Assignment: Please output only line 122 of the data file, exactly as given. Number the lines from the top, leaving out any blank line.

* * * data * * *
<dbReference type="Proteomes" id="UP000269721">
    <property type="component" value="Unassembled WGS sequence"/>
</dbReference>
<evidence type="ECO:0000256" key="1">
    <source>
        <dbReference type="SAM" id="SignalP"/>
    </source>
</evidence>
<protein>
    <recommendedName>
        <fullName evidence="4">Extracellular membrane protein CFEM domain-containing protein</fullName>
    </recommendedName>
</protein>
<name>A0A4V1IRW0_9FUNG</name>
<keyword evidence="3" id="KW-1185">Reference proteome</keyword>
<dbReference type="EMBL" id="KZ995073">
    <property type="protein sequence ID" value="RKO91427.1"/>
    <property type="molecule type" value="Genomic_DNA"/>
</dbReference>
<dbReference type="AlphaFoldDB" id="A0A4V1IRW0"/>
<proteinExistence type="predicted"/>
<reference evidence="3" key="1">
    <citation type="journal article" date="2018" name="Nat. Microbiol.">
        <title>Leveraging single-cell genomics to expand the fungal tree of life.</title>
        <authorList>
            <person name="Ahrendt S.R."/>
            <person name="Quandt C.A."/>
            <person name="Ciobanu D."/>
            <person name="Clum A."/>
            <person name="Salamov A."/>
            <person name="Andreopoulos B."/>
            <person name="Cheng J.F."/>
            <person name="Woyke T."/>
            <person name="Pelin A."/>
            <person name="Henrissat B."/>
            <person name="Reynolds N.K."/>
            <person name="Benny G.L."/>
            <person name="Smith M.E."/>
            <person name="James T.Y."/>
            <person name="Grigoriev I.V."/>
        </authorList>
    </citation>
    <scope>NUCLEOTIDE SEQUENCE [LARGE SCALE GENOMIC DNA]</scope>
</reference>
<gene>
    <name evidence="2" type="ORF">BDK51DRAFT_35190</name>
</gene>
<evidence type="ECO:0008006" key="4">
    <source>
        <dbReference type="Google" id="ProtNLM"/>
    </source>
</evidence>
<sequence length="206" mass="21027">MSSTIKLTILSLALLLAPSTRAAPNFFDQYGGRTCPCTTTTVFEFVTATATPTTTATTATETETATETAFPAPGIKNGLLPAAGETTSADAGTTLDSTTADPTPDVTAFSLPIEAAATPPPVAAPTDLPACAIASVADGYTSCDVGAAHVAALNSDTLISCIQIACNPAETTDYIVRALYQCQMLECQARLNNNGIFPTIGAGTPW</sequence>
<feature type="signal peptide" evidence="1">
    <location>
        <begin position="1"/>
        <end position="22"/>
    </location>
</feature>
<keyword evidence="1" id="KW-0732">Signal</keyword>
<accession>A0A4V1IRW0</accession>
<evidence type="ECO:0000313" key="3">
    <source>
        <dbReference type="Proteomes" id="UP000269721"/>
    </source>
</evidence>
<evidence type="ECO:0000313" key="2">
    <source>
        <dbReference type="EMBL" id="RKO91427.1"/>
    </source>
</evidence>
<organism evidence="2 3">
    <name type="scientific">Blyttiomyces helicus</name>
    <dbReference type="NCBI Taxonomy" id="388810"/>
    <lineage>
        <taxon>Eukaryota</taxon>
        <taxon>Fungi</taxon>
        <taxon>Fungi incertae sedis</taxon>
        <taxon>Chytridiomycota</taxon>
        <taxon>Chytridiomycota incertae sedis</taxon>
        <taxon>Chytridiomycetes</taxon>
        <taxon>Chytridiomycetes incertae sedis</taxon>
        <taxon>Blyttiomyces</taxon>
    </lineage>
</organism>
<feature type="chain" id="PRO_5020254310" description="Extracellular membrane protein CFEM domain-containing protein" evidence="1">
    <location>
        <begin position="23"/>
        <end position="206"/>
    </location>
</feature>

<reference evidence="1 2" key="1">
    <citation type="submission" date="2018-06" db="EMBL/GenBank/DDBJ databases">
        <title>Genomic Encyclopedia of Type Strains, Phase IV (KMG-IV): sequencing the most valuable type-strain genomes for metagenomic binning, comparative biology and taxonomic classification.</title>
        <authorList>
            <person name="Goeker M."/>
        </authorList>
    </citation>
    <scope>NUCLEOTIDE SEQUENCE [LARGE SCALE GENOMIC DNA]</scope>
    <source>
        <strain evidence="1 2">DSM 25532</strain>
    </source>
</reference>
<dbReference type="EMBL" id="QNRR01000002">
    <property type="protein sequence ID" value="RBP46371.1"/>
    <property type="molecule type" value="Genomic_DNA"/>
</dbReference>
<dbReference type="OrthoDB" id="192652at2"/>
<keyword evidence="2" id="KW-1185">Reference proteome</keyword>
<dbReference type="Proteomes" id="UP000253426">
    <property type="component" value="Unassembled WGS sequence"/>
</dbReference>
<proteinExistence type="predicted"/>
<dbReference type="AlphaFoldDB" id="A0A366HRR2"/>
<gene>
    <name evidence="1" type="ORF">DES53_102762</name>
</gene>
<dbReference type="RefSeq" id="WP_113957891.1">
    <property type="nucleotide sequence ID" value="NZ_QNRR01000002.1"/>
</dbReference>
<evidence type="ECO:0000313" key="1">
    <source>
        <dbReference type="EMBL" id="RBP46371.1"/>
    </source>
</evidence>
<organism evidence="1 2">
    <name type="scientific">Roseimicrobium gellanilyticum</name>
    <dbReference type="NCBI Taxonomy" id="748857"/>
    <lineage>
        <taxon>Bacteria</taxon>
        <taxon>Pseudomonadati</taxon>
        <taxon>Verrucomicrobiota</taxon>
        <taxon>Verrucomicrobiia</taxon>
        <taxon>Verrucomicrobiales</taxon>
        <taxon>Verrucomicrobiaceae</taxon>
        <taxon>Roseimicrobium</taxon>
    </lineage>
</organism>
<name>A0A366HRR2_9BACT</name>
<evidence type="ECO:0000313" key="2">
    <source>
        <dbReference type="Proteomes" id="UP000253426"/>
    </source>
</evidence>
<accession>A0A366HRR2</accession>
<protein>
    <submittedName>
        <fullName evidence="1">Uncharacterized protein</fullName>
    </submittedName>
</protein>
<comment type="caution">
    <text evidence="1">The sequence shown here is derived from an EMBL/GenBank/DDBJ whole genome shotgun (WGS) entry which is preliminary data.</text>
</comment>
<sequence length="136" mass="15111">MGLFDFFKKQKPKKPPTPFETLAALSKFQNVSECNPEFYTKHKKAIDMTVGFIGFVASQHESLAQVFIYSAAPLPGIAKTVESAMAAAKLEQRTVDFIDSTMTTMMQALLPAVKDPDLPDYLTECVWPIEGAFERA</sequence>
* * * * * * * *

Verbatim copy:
    <source>